or:prince embraced the christian religion, he should from that moment give up his authority and power.
The marrow of this controversy may be reduced to the following easy and natural syllogism. Self-preservation is the first law of nature. The author of the christian revelation hath no where abrogated any part of that law, but rather confirmed it.-- Therefore he hath not abrogated self defence, or defensive war, which is a part of the law of nature.
The present writer is as great an enemy to all unjust and unprincipled warfare, as Mr. Warner himself can possibly be, and it is for this very reason he stands up as the professed advocate for defensive war, which is undertaken to repel that unjust violence. I suppose Mr. Warner will allow that self-defence will justify an individual in any violence he may be obliged to use to preserve his life, or property; otherwise his principle ties up the hands of all honest men, and grants an unrestrained indulgence to wicked and profligate men, which he will find some difficulty in making consistent with any state of society whatever. But if this principle be allowed to individuals, let Mr. W. shew why it ought to be denied to kingdoms and states; and if he cannot do this, as I assert with considerable confidence that he cannot, then Cadit quæstio.
Of the general merits of the “ LETTER TO THE REV. RICHARD WARNER," it may be observed, that the author has penned his pamphlet with elegance and judgment, but he seems to have been afraid of giving offence to the feelings of his friend, and has not therefore put forth all his strength in his " LETTER," but in the “ POSTSCRIPT" he has touched the most vulnerable parts of Mr. WARNER's principles with a master's hand.
And with respect to the later production intitled, “Ą REMONSTRANCE, &c.”itevidently appears to be the production of a man of much reading, and very considerable abilities, and he has ably handled the subject he has undertaken to investigate. It contains a full answer to the arguments contained in Mr. Warner's sermon, (though diffeTent from the manner in which the same is treated in this letter,)and if Mr. W. has not the candourto retract publicly his ill-founded theory, at least it is to be hoped for his own credit, he will have the wisdom to renain silent: since to prolong the unequal conflict is but to insure to himself a disgraceful defeat.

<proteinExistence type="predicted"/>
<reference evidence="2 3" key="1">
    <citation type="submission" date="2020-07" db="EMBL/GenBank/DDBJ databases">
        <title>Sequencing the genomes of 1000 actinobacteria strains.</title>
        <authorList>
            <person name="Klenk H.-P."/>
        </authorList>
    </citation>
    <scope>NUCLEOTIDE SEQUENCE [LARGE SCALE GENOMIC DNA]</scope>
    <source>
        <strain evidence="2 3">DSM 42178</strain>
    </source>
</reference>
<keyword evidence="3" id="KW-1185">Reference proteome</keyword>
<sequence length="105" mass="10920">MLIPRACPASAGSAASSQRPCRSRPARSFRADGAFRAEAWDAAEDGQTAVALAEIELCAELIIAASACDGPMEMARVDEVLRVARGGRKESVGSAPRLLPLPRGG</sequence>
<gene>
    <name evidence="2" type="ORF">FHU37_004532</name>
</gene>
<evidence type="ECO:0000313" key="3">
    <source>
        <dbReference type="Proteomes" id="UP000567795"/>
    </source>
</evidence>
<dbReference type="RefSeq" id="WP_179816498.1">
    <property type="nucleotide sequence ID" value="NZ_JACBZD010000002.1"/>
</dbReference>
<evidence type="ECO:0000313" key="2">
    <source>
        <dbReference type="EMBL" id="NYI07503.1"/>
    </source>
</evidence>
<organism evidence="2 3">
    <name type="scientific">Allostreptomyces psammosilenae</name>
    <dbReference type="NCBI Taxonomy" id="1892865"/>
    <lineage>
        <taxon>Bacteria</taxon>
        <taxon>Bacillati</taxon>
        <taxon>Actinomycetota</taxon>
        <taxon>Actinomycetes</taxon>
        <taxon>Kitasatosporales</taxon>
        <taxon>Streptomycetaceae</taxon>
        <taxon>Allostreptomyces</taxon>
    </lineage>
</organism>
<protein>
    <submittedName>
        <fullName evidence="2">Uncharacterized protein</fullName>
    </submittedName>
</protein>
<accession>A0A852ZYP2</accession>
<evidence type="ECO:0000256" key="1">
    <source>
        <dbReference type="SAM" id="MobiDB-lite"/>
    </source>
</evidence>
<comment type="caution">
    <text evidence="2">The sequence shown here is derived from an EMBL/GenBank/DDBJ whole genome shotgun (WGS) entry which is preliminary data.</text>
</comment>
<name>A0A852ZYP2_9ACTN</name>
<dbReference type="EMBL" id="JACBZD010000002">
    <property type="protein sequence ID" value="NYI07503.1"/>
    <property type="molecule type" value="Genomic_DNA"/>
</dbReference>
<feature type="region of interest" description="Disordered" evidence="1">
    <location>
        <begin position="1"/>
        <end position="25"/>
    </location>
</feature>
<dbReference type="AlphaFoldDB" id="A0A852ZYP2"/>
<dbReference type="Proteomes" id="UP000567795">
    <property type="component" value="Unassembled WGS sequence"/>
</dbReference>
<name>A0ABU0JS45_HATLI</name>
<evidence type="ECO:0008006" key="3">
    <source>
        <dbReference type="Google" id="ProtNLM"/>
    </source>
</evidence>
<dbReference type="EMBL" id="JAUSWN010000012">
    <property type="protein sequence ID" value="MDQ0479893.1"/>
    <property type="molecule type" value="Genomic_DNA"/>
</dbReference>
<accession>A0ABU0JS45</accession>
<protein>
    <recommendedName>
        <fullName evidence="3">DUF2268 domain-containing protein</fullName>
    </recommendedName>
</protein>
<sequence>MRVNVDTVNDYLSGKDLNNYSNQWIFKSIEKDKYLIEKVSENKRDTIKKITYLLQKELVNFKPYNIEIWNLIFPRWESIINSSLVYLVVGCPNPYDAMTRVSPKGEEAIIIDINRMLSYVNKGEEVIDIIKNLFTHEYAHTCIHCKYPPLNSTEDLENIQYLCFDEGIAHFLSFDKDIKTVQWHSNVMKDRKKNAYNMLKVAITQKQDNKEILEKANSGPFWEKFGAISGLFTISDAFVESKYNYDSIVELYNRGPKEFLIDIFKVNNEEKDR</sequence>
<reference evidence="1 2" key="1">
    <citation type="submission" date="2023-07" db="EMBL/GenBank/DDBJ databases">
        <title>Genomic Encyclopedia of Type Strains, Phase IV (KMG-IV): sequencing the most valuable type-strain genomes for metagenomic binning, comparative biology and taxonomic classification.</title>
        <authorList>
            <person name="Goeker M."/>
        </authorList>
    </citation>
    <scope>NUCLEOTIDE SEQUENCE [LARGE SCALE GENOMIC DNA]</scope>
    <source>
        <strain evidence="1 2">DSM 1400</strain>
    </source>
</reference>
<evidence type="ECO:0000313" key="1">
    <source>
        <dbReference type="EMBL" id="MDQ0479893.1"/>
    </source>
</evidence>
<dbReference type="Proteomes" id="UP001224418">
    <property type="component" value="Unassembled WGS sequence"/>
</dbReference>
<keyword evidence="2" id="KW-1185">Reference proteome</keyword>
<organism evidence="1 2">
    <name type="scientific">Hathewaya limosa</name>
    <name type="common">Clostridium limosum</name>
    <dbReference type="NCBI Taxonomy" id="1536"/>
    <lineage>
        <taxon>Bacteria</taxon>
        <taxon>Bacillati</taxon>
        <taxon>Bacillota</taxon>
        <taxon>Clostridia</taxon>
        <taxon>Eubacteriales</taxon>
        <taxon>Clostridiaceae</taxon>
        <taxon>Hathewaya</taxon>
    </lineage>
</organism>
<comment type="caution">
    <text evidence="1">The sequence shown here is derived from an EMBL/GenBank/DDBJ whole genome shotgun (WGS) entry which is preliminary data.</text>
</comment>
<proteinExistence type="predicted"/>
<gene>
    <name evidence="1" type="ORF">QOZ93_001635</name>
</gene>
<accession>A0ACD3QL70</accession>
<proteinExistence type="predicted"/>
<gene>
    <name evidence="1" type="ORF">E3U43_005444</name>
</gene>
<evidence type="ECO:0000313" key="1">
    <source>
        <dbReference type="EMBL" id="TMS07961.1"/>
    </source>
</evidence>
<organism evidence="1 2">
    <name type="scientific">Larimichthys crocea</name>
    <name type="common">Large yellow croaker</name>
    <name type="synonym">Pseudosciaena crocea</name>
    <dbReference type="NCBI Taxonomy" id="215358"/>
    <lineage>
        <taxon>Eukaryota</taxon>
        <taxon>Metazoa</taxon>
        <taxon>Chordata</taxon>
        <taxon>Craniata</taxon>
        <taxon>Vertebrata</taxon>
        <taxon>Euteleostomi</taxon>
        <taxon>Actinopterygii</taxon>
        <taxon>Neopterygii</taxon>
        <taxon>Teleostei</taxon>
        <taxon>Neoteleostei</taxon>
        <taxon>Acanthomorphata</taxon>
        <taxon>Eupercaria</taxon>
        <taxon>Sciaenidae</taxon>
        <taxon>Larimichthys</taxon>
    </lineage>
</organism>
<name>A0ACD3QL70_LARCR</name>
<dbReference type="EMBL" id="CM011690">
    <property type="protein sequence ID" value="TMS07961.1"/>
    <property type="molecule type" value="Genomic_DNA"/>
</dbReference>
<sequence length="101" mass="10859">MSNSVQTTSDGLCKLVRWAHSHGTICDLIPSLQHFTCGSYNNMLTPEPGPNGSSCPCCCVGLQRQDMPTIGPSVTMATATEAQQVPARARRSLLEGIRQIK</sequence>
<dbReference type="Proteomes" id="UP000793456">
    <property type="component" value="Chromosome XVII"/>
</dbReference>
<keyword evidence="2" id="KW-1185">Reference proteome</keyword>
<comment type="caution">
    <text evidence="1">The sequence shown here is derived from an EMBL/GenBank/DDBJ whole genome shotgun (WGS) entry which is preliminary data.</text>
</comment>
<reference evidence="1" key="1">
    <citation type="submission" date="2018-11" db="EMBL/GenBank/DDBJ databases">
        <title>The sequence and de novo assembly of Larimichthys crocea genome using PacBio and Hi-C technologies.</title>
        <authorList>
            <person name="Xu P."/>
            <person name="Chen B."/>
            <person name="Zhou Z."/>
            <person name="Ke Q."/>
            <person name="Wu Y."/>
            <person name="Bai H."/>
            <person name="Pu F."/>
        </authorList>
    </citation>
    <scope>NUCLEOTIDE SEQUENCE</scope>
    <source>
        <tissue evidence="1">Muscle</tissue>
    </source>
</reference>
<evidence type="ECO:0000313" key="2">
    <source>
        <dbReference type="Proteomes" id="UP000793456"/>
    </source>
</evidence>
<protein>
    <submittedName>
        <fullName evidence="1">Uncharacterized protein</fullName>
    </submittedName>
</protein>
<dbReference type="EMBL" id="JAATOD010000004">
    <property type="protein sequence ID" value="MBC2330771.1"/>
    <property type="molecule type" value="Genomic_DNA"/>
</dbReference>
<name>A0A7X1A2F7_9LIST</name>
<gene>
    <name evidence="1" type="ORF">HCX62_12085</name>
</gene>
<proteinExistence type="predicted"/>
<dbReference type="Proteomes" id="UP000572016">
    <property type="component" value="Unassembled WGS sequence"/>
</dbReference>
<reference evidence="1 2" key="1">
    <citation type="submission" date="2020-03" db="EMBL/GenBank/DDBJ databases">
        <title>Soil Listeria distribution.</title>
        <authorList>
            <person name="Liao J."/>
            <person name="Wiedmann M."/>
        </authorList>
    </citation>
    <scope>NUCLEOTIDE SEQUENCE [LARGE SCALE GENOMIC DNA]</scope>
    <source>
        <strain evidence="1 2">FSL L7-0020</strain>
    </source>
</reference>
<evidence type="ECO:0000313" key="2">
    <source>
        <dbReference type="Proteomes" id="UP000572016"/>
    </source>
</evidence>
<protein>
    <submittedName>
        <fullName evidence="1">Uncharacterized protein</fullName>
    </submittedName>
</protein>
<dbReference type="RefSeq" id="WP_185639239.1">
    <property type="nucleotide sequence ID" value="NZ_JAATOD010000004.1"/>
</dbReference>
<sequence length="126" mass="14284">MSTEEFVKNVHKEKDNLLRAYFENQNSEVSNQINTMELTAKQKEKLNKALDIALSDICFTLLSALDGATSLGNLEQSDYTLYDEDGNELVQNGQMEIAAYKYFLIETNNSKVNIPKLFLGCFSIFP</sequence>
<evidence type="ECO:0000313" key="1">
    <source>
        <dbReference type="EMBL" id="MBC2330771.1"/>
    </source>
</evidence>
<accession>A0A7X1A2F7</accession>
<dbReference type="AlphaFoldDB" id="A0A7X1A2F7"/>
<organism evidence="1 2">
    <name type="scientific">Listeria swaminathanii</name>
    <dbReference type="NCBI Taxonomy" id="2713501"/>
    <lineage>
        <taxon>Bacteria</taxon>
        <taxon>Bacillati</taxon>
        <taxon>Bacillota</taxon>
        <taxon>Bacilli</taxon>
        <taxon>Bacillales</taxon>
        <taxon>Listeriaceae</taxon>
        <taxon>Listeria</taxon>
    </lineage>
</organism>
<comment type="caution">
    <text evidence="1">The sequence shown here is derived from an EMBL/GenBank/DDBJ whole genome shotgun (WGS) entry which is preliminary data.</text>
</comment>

The wide circulation of Mr. Warner's principle, by the means of the press, induces me, Sir, to extend as widely as possible, an antidote to the same by the pages of your excellent valuable Miscellany; in order that those who have been misled by the false reasoning of the author, may be directed to two writers, who seem to me to have completely answered him. As to the trifling hints of my own on the same side of the question which are contained in this letter, I shall be most happy if they can add any weight to a cause, of the truth and justice of which we can never be too fully assured in the awe fully critical times in which we now live.
A FARTHER HINT ON THE SUBJECT OF TITHES.
TO THE EDITOR OF THE ORTHODOX CHURCHMAN'S
Correspondent of your's, who signs himself Rec
Tor, pp. 351, 352, of your Magazine, Nov. 1804, hath offered some hints to his clerical brethren on the subject of tithes, which are certainly entitled to their serious consideration. In addition to a pretty long letter which I wrote you on this subject some time since, and which you have honoured with a place in the pages of one of your former volumes, allow me to add, that very recently a brother clergyman told me on this subject, , that the corn tithes of his parish, which is a very extensive one, were regulated by act of Parliament some years since atcording to the average price of corn throughout the kingdom. When corn was low in price, a less sum was paid per acre for tithes, when it was higher the tithe rose in proportion. I think some such plan as the above might be amicably entered into by each incumbent and his parishioners; and I am of opinion, it would greatly promote the cause of religion, and encourage peace and harmony between Rectors and their flocks.